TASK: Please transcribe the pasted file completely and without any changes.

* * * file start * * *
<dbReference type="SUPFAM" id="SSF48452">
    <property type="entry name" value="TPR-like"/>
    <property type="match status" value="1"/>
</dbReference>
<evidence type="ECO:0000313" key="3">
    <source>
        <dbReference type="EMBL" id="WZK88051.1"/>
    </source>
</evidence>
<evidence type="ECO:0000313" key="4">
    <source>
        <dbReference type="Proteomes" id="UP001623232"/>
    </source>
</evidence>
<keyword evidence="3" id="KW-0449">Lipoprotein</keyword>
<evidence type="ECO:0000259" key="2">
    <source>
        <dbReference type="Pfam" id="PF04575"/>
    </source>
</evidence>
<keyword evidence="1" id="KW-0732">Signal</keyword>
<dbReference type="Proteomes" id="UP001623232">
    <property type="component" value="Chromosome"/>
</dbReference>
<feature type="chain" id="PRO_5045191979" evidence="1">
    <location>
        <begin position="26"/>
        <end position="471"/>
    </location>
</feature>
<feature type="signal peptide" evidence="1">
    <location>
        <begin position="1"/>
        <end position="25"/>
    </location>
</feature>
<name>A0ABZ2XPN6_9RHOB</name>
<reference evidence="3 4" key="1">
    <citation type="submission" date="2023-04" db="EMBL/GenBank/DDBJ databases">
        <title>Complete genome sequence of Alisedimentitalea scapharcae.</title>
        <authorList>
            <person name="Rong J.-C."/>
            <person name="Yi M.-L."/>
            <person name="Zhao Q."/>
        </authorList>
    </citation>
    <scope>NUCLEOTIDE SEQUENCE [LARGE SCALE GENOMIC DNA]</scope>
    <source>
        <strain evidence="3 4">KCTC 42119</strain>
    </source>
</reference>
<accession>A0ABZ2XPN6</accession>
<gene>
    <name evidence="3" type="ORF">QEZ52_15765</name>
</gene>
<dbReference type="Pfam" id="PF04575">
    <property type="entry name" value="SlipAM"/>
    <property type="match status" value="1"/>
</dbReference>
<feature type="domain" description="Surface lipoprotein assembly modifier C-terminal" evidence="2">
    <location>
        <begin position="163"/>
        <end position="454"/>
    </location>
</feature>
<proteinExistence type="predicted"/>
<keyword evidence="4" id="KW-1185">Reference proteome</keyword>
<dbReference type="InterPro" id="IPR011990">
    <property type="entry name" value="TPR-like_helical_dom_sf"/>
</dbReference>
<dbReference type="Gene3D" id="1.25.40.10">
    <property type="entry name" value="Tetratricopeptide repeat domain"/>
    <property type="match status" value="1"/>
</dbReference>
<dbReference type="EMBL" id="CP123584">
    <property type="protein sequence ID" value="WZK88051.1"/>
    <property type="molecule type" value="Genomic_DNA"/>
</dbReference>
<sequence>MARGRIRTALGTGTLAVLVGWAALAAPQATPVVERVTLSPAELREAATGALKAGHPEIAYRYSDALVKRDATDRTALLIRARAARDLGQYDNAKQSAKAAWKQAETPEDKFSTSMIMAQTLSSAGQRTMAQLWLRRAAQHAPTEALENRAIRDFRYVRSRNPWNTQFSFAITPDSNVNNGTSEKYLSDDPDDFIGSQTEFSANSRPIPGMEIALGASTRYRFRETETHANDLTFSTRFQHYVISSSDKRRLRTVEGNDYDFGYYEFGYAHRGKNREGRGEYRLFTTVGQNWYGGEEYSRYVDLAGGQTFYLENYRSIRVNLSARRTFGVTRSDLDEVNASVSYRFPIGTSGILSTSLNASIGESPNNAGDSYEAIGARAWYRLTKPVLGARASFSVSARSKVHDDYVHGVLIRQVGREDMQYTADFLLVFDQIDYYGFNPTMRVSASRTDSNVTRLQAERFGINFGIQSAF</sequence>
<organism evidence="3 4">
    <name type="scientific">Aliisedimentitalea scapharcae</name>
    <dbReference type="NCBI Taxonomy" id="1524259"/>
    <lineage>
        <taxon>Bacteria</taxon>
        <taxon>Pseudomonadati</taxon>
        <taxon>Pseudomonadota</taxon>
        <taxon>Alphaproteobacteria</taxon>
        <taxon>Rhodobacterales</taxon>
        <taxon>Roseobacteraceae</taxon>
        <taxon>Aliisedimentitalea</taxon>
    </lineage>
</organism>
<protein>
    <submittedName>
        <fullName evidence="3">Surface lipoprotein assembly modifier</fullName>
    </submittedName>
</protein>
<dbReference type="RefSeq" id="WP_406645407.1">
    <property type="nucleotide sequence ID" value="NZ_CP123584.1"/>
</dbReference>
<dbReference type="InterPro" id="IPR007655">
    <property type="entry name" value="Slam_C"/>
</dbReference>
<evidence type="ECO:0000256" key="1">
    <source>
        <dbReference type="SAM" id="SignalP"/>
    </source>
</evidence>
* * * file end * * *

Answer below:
<dbReference type="SUPFAM" id="SSF48452">
    <property type="entry name" value="TPR-like"/>
    <property type="match status" value="1"/>
</dbReference>
<evidence type="ECO:0000313" key="3">
    <source>
        <dbReference type="EMBL" id="WZK88051.1"/>
    </source>
</evidence>
<evidence type="ECO:0000313" key="4">
    <source>
        <dbReference type="Proteomes" id="UP001623232"/>
    </source>
</evidence>
<keyword evidence="3" id="KW-0449">Lipoprotein</keyword>
<evidence type="ECO:0000259" key="2">
    <source>
        <dbReference type="Pfam" id="PF04575"/>
    </source>
</evidence>
<keyword evidence="1" id="KW-0732">Signal</keyword>
<dbReference type="Proteomes" id="UP001623232">
    <property type="component" value="Chromosome"/>
</dbReference>
<feature type="chain" id="PRO_5045191979" evidence="1">
    <location>
        <begin position="26"/>
        <end position="471"/>
    </location>
</feature>
<feature type="signal peptide" evidence="1">
    <location>
        <begin position="1"/>
        <end position="25"/>
    </location>
</feature>
<name>A0ABZ2XPN6_9RHOB</name>
<reference evidence="3 4" key="1">
    <citation type="submission" date="2023-04" db="EMBL/GenBank/DDBJ databases">
        <title>Complete genome sequence of Alisedimentitalea scapharcae.</title>
        <authorList>
            <person name="Rong J.-C."/>
            <person name="Yi M.-L."/>
            <person name="Zhao Q."/>
        </authorList>
    </citation>
    <scope>NUCLEOTIDE SEQUENCE [LARGE SCALE GENOMIC DNA]</scope>
    <source>
        <strain evidence="3 4">KCTC 42119</strain>
    </source>
</reference>
<accession>A0ABZ2XPN6</accession>
<gene>
    <name evidence="3" type="ORF">QEZ52_15765</name>
</gene>
<dbReference type="Pfam" id="PF04575">
    <property type="entry name" value="SlipAM"/>
    <property type="match status" value="1"/>
</dbReference>
<feature type="domain" description="Surface lipoprotein assembly modifier C-terminal" evidence="2">
    <location>
        <begin position="163"/>
        <end position="454"/>
    </location>
</feature>
<proteinExistence type="predicted"/>
<keyword evidence="4" id="KW-1185">Reference proteome</keyword>
<dbReference type="InterPro" id="IPR011990">
    <property type="entry name" value="TPR-like_helical_dom_sf"/>
</dbReference>
<dbReference type="Gene3D" id="1.25.40.10">
    <property type="entry name" value="Tetratricopeptide repeat domain"/>
    <property type="match status" value="1"/>
</dbReference>
<dbReference type="EMBL" id="CP123584">
    <property type="protein sequence ID" value="WZK88051.1"/>
    <property type="molecule type" value="Genomic_DNA"/>
</dbReference>
<sequence>MARGRIRTALGTGTLAVLVGWAALAAPQATPVVERVTLSPAELREAATGALKAGHPEIAYRYSDALVKRDATDRTALLIRARAARDLGQYDNAKQSAKAAWKQAETPEDKFSTSMIMAQTLSSAGQRTMAQLWLRRAAQHAPTEALENRAIRDFRYVRSRNPWNTQFSFAITPDSNVNNGTSEKYLSDDPDDFIGSQTEFSANSRPIPGMEIALGASTRYRFRETETHANDLTFSTRFQHYVISSSDKRRLRTVEGNDYDFGYYEFGYAHRGKNREGRGEYRLFTTVGQNWYGGEEYSRYVDLAGGQTFYLENYRSIRVNLSARRTFGVTRSDLDEVNASVSYRFPIGTSGILSTSLNASIGESPNNAGDSYEAIGARAWYRLTKPVLGARASFSVSARSKVHDDYVHGVLIRQVGREDMQYTADFLLVFDQIDYYGFNPTMRVSASRTDSNVTRLQAERFGINFGIQSAF</sequence>
<organism evidence="3 4">
    <name type="scientific">Aliisedimentitalea scapharcae</name>
    <dbReference type="NCBI Taxonomy" id="1524259"/>
    <lineage>
        <taxon>Bacteria</taxon>
        <taxon>Pseudomonadati</taxon>
        <taxon>Pseudomonadota</taxon>
        <taxon>Alphaproteobacteria</taxon>
        <taxon>Rhodobacterales</taxon>
        <taxon>Roseobacteraceae</taxon>
        <taxon>Aliisedimentitalea</taxon>
    </lineage>
</organism>
<protein>
    <submittedName>
        <fullName evidence="3">Surface lipoprotein assembly modifier</fullName>
    </submittedName>
</protein>
<dbReference type="RefSeq" id="WP_406645407.1">
    <property type="nucleotide sequence ID" value="NZ_CP123584.1"/>
</dbReference>
<dbReference type="InterPro" id="IPR007655">
    <property type="entry name" value="Slam_C"/>
</dbReference>
<evidence type="ECO:0000256" key="1">
    <source>
        <dbReference type="SAM" id="SignalP"/>
    </source>
</evidence>